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A lot of people know how to eat healthy, but don’t know exactly how much food to eat. This portion size guide will help you understand how much of each type of food you should eat (i.e. calorie control), as well as help you follow a balanced diet.

I have taken a lot of this information from Precision Nutrition which has some great nutrition articles! Please note that these guidelines are for females. Most males would typically eat more food than this.

Each of your three main meals (breakfast, lunch and dinner) should follow these guidelines.

1. Protein

Protein includes foods such as lean meats (chicken, beef, fish), eggs, dairy and beans.

Each meal should contain around one palm sized portion of protein. So hold out your hand and look at the size of your flat palm. This should be the size of your piece of meat (or eggs, dairy or beans).

portion size
Source: Precision Nutrition

2. Vegetables

Vegetables includes cauliflower, carrot, spinach, broccoli, etc. It does not include white or sweet potato.

Each meal should contain around one fist sized portion of vegetables. For me, this is about one cup. If you are extra hungry, add more vegetables rather than protein, carbs and fats.

portion size
Source: Precision Nutrition

3. Carbohydrates

This includes vegetables such as white or sweet potato, fruit, plus rice, bread, quinoa, etc.

Each meal should contain around one cupped hand portion of carbohydrates. For me, this is about 1/2 cup.

portion size
Source: Precision Nutrition

4. Fat

High fat foods include oils, butter, avocado, nuts, nut butter and seeds.

Each meal should contain around one thumb sized portion of fats. For me, this is around one tablespoon.

portion size

Meal Examples

Breakfast could include:

  • 1 small piece of whole meal bread (1/2 cup carbohydrates)
  • 1 cup of eggs plus a bit of feta cheese (1 cup protein)
  • 1 cup of vegetables such as mushrooms, spinach, broccoli (1 cup of vegetables)
  • 1 tablespoon of olive oil to cook (1 thumb size of fat)

Lunch could include:

  • 1/2 cup sliced apple (1/2 cup carbohydrates)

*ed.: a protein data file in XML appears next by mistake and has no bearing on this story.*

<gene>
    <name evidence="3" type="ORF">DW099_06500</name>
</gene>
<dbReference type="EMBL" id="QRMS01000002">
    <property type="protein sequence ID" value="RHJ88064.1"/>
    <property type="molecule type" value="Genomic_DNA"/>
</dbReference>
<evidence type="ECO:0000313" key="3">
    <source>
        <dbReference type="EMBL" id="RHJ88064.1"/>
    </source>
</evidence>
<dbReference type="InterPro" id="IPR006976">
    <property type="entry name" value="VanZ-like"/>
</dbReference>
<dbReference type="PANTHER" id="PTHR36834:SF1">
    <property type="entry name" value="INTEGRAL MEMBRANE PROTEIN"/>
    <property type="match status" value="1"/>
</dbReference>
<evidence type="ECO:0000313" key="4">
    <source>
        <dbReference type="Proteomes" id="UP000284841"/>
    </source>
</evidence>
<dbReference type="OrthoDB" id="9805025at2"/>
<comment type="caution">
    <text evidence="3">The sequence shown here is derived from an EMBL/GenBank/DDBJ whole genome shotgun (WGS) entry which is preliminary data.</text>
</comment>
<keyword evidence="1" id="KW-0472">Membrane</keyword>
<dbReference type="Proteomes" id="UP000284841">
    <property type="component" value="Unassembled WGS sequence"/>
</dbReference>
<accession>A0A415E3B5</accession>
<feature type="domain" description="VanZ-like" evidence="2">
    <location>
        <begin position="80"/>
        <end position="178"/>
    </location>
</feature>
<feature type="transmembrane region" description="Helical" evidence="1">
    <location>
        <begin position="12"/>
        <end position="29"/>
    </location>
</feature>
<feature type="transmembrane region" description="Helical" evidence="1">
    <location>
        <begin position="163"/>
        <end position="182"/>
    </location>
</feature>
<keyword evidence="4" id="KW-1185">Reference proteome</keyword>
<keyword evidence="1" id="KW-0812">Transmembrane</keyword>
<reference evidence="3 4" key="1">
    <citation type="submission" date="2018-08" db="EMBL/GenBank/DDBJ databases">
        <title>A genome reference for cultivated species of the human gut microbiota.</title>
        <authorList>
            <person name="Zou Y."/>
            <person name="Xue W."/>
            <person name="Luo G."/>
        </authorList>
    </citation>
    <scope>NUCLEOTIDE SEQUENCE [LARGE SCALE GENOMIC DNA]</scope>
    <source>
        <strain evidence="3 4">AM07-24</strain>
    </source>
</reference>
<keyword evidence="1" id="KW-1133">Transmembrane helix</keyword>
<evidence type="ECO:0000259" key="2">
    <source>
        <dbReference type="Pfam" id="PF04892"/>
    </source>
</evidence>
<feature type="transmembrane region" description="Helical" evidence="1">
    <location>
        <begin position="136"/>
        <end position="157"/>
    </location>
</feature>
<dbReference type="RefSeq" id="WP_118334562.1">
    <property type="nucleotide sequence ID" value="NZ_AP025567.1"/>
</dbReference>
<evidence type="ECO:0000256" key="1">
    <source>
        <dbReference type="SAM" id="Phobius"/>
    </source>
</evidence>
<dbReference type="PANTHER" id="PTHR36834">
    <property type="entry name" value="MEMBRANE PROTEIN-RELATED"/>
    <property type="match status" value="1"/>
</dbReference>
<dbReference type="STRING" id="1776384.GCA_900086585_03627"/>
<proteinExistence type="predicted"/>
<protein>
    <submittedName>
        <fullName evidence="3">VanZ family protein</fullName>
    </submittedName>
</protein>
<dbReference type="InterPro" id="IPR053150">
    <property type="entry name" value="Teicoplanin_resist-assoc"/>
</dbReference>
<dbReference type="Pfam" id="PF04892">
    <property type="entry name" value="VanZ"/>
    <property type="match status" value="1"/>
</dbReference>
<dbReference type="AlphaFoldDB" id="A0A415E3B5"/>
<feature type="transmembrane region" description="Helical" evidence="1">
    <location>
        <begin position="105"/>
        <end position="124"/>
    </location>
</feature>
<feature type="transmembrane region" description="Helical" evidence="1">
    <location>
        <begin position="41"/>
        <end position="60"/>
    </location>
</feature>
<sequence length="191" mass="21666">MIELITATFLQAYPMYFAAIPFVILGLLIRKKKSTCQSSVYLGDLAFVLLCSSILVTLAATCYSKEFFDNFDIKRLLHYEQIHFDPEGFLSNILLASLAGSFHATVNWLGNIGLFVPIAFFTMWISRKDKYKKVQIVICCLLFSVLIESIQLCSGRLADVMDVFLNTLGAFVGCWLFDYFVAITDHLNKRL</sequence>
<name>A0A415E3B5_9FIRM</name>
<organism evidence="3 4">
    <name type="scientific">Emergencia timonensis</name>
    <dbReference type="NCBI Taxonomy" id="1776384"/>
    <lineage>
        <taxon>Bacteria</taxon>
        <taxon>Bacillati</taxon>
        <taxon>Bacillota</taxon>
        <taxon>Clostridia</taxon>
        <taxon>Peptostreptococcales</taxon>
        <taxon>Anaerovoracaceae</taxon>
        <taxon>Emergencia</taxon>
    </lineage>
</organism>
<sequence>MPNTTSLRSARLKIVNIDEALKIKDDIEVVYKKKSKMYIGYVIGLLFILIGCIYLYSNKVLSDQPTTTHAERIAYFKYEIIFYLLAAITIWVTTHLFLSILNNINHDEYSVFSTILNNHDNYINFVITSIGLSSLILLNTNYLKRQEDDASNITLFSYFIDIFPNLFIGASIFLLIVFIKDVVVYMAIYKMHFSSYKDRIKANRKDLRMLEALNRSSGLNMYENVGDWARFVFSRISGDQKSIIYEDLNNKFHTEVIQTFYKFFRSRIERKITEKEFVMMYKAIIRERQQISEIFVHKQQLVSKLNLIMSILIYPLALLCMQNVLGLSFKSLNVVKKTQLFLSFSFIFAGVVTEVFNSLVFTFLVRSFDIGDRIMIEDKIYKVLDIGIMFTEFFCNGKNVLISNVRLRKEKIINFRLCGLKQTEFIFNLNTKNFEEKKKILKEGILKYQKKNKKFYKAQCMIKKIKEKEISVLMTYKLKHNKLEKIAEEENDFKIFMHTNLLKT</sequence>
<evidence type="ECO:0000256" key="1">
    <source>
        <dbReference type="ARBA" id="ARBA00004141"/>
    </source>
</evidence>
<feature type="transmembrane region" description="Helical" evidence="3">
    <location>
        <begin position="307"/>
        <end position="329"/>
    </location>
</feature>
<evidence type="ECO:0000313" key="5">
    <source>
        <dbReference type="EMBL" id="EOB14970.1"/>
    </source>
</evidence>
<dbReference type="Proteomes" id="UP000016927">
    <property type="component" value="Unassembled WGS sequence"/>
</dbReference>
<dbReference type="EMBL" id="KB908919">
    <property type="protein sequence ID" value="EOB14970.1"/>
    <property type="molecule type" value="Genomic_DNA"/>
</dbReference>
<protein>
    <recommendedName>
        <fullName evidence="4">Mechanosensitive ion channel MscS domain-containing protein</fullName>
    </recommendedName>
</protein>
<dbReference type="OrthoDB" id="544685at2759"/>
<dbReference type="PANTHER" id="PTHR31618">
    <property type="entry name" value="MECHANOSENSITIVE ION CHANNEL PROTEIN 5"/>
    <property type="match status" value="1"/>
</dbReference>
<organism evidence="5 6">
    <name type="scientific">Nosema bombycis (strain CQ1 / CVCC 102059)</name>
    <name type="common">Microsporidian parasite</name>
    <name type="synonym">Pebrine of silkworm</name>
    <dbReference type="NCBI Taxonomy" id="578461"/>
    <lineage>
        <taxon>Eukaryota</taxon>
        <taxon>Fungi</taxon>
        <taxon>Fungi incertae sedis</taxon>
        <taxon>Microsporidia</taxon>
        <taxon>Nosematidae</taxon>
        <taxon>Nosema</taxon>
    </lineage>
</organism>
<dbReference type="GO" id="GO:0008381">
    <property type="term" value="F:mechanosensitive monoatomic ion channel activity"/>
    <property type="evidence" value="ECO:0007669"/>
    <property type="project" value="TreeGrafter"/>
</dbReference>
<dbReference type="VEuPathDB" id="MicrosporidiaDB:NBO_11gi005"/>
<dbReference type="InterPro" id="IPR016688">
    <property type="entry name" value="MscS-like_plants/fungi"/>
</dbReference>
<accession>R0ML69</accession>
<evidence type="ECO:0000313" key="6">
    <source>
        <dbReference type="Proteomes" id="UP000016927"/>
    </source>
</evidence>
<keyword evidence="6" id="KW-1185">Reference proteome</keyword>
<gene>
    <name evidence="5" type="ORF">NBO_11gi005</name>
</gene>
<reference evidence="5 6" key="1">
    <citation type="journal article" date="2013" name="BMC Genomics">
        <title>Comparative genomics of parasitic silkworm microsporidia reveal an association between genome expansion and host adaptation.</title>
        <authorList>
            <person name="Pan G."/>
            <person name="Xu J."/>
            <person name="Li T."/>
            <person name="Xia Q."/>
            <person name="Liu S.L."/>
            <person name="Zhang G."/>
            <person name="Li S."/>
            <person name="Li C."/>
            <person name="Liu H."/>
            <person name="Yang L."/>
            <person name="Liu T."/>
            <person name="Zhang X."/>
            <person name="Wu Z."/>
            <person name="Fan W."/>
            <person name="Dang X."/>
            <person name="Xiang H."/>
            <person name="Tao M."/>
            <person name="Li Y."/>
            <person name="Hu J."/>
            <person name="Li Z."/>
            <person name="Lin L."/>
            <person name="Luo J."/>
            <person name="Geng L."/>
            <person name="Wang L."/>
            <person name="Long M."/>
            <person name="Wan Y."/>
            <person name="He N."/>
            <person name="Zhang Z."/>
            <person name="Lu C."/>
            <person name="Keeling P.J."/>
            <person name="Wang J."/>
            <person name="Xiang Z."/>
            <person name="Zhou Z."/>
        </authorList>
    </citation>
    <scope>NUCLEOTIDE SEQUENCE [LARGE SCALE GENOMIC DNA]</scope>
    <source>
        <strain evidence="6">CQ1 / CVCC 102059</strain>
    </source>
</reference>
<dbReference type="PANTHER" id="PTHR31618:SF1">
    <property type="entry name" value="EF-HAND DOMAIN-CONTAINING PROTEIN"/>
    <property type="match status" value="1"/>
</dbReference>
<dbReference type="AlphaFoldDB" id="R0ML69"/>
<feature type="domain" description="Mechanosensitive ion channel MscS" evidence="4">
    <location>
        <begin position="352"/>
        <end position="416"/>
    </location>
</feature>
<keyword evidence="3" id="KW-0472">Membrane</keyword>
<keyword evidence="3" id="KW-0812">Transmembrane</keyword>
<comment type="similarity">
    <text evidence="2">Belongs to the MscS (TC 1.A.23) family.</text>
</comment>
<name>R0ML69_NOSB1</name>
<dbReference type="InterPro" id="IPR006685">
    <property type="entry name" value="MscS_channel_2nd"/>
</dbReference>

• 1 cup of cooked chicken and some cottage cheese (1 cup protein)
  • 1 cup of salads such as spinach, tomato, beetroot, carrot (1 cup of vegetables)
  • 1 tablespoon of salad dressing, or avocado or nuts (1 thumb size of fat)

Dinner could include:

  • 1/2 cup roast sweet potato (1/2 cup carbohydrates)
  • Small piece of steak (1 cup protein)
  • 1 cup of steamed vegetables such as broccoli, edamame, bok choy (1 cup of vegetables)
  • 1 tablespoon of olive oil for cooking of roasting (1 thumb size of fat)

Obviously if you’re eating something like a bowl of pasta with meat sauce for dinner, you are not fitting the portion size requirements. The portion sizes are designed to help you understand how much food to eat, but also help you eat healthier foods, and include protein and vegetables with every meal.

Everyone is different and has different nutritional requirements. This should be used as a guide only.

Rachael is an Australian born certified personal trainer and nutritionist who holds a Bachelor degree in Science.

After struggling for years to find an exercise and diet program that is tailored to women striving for lean and toned body with no bulk she designed her Lean Legs Program. This program is tailored to each body type and focused on helping women get toned but feminine bodies, without getting bulky.

Her mission is to empower women and help them stay in shape in a healthy and balanced way.

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